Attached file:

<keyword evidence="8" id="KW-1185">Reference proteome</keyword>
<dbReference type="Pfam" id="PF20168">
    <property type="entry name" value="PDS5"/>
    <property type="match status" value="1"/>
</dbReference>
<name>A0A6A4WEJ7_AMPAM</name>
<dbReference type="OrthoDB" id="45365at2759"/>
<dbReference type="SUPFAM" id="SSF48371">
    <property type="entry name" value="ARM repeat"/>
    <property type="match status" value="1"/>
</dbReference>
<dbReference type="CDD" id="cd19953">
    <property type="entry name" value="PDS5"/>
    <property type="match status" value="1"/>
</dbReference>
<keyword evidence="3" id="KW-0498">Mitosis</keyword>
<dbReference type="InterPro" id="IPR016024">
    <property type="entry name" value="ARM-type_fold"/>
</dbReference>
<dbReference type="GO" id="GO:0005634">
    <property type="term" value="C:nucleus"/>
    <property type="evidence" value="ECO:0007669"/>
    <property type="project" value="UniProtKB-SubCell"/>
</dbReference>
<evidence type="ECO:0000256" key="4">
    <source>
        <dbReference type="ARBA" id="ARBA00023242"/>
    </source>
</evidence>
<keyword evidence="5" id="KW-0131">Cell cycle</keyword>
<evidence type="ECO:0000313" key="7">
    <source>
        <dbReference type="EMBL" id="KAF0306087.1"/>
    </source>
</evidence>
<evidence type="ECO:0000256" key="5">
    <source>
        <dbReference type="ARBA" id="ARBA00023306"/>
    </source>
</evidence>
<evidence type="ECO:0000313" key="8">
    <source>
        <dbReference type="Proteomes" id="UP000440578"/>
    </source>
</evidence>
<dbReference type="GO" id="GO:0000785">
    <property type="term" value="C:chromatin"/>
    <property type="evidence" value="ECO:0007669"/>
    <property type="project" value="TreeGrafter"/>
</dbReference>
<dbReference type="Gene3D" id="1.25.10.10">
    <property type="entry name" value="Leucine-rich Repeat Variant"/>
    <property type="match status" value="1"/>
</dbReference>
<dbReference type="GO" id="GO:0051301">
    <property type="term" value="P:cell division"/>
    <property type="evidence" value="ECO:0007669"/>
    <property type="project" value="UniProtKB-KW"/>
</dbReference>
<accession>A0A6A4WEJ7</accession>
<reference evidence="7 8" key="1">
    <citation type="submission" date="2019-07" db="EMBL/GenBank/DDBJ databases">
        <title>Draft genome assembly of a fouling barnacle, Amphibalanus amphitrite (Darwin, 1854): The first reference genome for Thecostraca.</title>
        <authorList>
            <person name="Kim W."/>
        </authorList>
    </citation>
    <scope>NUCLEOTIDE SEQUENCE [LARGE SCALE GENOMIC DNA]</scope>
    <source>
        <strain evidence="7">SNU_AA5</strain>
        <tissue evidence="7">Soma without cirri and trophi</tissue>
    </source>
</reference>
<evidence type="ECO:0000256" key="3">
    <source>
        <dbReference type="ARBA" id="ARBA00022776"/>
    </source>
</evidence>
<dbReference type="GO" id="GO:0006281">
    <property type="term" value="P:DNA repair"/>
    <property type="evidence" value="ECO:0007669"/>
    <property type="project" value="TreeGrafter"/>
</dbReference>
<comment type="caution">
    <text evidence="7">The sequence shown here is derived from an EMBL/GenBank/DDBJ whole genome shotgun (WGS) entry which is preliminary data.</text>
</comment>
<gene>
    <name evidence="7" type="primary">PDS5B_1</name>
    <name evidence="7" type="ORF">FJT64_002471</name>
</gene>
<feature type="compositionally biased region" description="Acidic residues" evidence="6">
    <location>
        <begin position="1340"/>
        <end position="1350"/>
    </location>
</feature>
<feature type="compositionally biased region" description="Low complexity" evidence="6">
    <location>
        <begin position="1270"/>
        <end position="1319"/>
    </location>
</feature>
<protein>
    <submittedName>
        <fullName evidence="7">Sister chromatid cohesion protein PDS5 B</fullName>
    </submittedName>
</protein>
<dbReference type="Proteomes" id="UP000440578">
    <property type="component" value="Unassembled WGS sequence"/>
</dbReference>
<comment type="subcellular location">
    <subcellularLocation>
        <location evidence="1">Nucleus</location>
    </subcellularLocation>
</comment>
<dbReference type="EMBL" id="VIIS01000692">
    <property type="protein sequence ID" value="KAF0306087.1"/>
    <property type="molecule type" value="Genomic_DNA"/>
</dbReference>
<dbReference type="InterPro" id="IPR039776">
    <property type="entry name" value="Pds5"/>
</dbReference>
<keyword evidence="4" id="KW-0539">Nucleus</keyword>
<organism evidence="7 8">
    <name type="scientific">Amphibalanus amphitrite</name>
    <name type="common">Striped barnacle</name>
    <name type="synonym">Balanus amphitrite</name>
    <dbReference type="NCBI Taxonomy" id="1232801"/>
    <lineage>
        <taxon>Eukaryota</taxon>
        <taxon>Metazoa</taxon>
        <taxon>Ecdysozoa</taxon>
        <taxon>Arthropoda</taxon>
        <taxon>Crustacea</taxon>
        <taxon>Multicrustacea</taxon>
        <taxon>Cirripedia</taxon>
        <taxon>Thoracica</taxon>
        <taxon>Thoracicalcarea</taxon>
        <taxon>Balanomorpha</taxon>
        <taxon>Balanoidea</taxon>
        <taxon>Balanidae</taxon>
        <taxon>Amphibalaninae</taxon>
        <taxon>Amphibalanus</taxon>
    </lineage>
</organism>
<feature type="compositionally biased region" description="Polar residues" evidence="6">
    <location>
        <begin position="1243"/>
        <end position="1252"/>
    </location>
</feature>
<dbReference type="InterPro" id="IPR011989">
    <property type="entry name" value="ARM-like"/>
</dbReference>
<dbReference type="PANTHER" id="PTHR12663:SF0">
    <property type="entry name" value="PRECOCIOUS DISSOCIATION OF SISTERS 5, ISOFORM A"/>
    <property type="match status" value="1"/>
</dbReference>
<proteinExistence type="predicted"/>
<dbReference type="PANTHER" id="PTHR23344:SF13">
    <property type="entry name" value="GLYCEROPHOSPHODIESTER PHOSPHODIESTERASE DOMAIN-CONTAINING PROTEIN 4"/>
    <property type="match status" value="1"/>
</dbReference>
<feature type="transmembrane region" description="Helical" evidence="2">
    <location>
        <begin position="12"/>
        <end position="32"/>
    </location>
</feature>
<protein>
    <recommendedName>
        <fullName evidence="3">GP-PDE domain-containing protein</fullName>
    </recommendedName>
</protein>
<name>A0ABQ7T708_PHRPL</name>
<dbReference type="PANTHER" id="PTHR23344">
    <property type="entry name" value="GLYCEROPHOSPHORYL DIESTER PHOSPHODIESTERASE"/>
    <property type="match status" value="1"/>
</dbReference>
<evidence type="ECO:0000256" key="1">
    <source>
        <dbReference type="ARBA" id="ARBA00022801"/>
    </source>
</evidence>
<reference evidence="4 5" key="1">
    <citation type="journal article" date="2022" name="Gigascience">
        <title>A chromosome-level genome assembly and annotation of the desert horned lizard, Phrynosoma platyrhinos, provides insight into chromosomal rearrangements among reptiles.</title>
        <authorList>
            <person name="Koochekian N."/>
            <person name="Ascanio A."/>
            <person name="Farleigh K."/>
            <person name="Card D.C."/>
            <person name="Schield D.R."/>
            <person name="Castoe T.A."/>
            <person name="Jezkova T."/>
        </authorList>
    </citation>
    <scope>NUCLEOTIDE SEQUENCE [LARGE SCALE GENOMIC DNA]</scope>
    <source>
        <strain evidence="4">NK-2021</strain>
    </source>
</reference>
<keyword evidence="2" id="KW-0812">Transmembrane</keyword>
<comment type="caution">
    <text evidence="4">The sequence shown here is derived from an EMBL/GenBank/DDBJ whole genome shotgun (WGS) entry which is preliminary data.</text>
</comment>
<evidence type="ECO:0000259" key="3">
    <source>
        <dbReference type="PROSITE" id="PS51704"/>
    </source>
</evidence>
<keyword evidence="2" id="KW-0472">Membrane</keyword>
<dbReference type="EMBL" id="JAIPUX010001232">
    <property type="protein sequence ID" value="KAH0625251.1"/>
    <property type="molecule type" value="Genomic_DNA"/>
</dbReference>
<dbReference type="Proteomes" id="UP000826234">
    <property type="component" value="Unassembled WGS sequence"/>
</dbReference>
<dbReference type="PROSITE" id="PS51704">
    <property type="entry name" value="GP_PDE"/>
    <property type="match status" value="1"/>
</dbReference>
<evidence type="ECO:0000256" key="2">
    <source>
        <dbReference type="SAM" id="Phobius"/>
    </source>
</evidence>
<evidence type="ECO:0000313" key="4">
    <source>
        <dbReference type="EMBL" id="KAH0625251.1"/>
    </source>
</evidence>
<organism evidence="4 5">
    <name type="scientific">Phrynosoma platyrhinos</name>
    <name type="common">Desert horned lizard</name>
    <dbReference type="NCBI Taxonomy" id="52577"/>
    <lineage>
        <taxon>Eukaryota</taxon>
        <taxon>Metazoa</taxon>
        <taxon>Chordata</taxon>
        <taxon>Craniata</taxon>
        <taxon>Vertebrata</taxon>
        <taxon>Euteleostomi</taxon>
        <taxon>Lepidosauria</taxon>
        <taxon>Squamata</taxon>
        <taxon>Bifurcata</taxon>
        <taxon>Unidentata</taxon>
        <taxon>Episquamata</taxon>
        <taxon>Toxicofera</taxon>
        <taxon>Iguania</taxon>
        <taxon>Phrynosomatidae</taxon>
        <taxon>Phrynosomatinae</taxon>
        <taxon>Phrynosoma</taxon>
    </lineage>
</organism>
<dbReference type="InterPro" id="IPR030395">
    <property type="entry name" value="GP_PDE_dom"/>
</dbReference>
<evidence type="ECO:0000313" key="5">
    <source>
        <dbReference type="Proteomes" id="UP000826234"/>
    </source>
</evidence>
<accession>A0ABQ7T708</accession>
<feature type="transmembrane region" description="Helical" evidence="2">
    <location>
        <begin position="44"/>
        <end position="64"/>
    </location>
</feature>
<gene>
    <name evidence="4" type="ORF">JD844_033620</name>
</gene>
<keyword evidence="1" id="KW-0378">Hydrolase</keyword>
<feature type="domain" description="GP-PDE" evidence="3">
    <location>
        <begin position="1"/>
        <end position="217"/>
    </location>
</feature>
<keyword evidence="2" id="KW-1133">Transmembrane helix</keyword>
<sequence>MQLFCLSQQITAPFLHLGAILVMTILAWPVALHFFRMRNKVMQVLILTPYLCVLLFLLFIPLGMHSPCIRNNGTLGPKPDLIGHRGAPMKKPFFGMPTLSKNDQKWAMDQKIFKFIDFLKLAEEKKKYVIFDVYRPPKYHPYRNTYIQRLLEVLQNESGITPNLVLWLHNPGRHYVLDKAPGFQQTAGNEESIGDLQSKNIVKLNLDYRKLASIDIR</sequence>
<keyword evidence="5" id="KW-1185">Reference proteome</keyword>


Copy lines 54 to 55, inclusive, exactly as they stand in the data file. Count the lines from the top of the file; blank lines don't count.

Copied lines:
</dbReference>
<dbReference type="GO" id="GO:0051301">